Thursday, February 12, 2015

Forget Sex, Give Me Chocolate

The entire Lane family has been taken down by the flu of 2015, and I think that we may have used up all of the Kleenex available in the City of Angels.  That being said, I know that some of you may be planning an exciting Valentine's Day weekend that involves something more romantic than takeout matzo ball soup and binge watching Justified.  I sincerely hope that you have a wonderful weekend full of flowers, chocolate and lots of sex; just don't forget to use a condom if you're not looking to add another child to your family in approximately nine months.

I doubt there will be any sexy times happening in the sea of snotty Kleenex that's currently littering my bed, but I still plan to keep up with tradition and make my annual Valentine's Day chocolate souffle.

Because I can do without sex, but I certainly can't do without chocolate.

Gluten-free, Sugar-free, Dairy-free Soufflé au Chocolat
I adapted this recipe from Julia Child's classic kitchen tome Mastering the Art of French Cooking. While many of the recipes are kind of outdated for our modern lives, you really can't beat this book when you want to make something classically French for a special occasion (like, say, Valentines Day).  As my faithful readers know, I do my best to avoid dairy, sugar and gluten, so I've made this indulgent soufflé without all of the usual suspects that bother my system (though I did use real butter because, well, butter is freaking delicious).  Trust me, you and your loved one will never know or miss them when you're shoveling in huge spoonfuls of this dessert.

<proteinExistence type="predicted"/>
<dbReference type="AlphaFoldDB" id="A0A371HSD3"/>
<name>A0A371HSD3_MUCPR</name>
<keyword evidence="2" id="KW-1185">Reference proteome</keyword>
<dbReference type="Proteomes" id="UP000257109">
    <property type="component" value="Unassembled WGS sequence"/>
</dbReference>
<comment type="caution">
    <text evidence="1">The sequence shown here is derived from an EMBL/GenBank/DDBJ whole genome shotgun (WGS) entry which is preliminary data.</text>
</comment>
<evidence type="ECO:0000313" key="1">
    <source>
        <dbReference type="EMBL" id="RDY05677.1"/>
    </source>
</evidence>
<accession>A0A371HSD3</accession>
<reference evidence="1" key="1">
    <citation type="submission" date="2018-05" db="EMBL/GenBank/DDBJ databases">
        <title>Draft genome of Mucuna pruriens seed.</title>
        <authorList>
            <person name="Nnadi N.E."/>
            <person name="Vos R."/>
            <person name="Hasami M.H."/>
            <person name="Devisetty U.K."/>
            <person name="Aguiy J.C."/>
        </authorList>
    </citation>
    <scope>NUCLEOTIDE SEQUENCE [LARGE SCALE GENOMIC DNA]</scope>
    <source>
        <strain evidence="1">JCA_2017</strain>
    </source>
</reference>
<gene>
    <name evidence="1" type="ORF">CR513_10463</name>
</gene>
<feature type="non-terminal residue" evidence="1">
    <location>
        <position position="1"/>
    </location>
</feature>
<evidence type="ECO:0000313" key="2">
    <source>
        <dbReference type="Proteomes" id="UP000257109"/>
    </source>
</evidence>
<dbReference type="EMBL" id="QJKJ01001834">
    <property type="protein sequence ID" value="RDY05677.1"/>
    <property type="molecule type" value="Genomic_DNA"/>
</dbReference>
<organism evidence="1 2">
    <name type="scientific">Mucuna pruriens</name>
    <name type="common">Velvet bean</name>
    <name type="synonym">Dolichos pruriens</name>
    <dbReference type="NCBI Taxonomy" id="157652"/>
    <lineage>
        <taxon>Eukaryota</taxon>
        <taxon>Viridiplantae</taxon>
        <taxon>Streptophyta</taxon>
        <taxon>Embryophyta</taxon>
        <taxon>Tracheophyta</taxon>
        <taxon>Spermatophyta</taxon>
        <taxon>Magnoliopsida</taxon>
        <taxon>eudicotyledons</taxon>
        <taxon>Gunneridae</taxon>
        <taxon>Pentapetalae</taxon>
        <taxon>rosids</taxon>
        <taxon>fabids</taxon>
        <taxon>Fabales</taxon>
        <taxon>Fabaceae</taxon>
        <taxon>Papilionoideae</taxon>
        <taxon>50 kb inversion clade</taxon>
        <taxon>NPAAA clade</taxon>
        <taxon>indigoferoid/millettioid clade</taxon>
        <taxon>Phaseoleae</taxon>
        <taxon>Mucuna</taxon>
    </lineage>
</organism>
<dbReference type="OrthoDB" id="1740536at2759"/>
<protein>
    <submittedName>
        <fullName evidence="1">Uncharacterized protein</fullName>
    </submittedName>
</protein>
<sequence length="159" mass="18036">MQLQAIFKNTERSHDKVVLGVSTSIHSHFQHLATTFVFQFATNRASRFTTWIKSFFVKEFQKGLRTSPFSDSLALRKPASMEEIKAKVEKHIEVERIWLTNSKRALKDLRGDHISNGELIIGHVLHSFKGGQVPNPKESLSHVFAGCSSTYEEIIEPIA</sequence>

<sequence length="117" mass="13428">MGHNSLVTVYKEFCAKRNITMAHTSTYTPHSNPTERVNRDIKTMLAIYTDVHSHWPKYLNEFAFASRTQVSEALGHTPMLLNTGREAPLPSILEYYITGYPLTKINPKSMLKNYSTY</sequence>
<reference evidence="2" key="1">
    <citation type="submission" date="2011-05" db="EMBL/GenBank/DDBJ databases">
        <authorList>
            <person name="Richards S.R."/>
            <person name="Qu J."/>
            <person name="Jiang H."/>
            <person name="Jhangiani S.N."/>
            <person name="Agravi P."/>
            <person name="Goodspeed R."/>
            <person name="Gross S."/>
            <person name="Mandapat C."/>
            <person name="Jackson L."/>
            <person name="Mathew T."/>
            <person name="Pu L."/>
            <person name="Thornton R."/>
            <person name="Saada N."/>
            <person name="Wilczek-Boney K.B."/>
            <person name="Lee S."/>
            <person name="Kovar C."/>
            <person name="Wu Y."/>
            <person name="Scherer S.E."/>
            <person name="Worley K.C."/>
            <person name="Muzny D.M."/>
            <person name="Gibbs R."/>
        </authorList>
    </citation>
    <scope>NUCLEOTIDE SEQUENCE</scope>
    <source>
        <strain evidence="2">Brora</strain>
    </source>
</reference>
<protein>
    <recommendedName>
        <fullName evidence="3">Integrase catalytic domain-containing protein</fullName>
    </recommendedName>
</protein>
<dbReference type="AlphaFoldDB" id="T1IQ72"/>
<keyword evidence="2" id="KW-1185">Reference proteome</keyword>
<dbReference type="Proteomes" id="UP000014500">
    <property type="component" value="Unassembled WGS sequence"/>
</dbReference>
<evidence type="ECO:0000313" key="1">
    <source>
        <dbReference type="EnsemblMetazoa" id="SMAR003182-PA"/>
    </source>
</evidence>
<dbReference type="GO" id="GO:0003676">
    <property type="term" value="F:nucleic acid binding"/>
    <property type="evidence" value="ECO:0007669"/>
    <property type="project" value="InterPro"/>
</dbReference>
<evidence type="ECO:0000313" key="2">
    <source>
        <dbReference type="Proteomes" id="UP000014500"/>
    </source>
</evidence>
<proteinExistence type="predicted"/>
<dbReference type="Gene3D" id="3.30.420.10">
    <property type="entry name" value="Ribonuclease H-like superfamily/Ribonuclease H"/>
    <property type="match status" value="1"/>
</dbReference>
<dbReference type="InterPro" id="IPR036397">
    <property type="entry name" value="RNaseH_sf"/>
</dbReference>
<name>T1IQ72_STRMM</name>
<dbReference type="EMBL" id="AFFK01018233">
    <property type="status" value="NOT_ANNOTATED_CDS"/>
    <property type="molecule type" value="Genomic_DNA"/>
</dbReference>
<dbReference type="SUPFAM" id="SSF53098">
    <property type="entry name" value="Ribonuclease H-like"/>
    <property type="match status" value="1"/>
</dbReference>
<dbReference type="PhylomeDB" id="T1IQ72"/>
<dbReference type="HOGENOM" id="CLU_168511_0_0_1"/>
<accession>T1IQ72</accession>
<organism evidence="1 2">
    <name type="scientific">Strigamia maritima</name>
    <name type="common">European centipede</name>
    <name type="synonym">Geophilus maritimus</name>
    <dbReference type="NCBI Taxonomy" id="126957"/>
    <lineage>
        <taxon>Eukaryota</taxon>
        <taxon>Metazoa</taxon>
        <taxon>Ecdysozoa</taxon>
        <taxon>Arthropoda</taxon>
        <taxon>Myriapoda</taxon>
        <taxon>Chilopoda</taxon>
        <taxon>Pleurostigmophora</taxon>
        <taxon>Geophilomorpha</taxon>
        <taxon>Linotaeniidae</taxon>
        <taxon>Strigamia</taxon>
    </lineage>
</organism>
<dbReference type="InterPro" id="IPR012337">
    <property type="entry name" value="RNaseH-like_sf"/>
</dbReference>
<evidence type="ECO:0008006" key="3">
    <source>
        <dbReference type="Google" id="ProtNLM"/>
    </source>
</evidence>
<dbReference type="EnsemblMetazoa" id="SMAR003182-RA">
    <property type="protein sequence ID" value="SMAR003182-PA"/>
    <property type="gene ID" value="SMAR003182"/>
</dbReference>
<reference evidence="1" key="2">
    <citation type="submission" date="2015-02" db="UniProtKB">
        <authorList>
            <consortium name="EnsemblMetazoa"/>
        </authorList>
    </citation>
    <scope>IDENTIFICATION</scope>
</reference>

7 ounces of semi-sweet baking chocolate (splurge on a high-quality chocolate - I like Guittard)
1/3 cup super-fine brown rice flour
2 cups almond milk (or soy or rice or whatever you prefer)
3 Tblsp. organic unsalted butter (plus a bit extra for greasing the dish)
4 egg yolks
1 Tblsp. pure vanilla extract
6 egg whites
1/8 tsp. salt
1/2 cup coconut sugar
1 tsp. cream of tartar
  • Preheat oven to 425 degrees.
  • Grease a 2- to 2 1/2 quart soufflé dish or a straight-sided baking dish 7 1/2 - 8 inches in diameter.
  • Melt the chocolate in a double-boiler over almost simmering water (you can also use a glass bowl set inside a saucepan).  Be sure to stir the chocolate often so it doesn't burn.
  • In a small saucepan over low heat, add the flour and slowly whisk in the milk until smooth.  Add the butter and stir over medium heat until boiling; boil, stirring, for 2 minutes.  Remove from heat and beat to cool slightly, approximately 1 minute.  You should have a somewhat taupe-colored roux, or flour-milk-butter paste that is the foundation for so many French recipes. 

  • One by one, whisk the egg yolks into the hot sauce, then the smoothly melted chocolate, and finally the vanilla. 
  • Beat the egg whites, salt, and cream of tartar in a separate bowl until soft peaks are formed.  Then, by sprinkles, beat in the sugar until stiff shining peaks are formed.  
  • Scrape the chocolate mixture into the side of the egg white bowl; delicately fold them together.  Turn the soufflé mixture into the prepared mold and set on a rack on the lower level of the preheated oven.  Turn the oven temperature down to 375 degrees.

  • Bake 35 to 40 minutes until the soufflé is well risen and the top has cracked.  The soufflé should still be creamy in the center.  
  • Serve immediately (if you'd like, you can sprinkle the top with a little it of powdered sugar).

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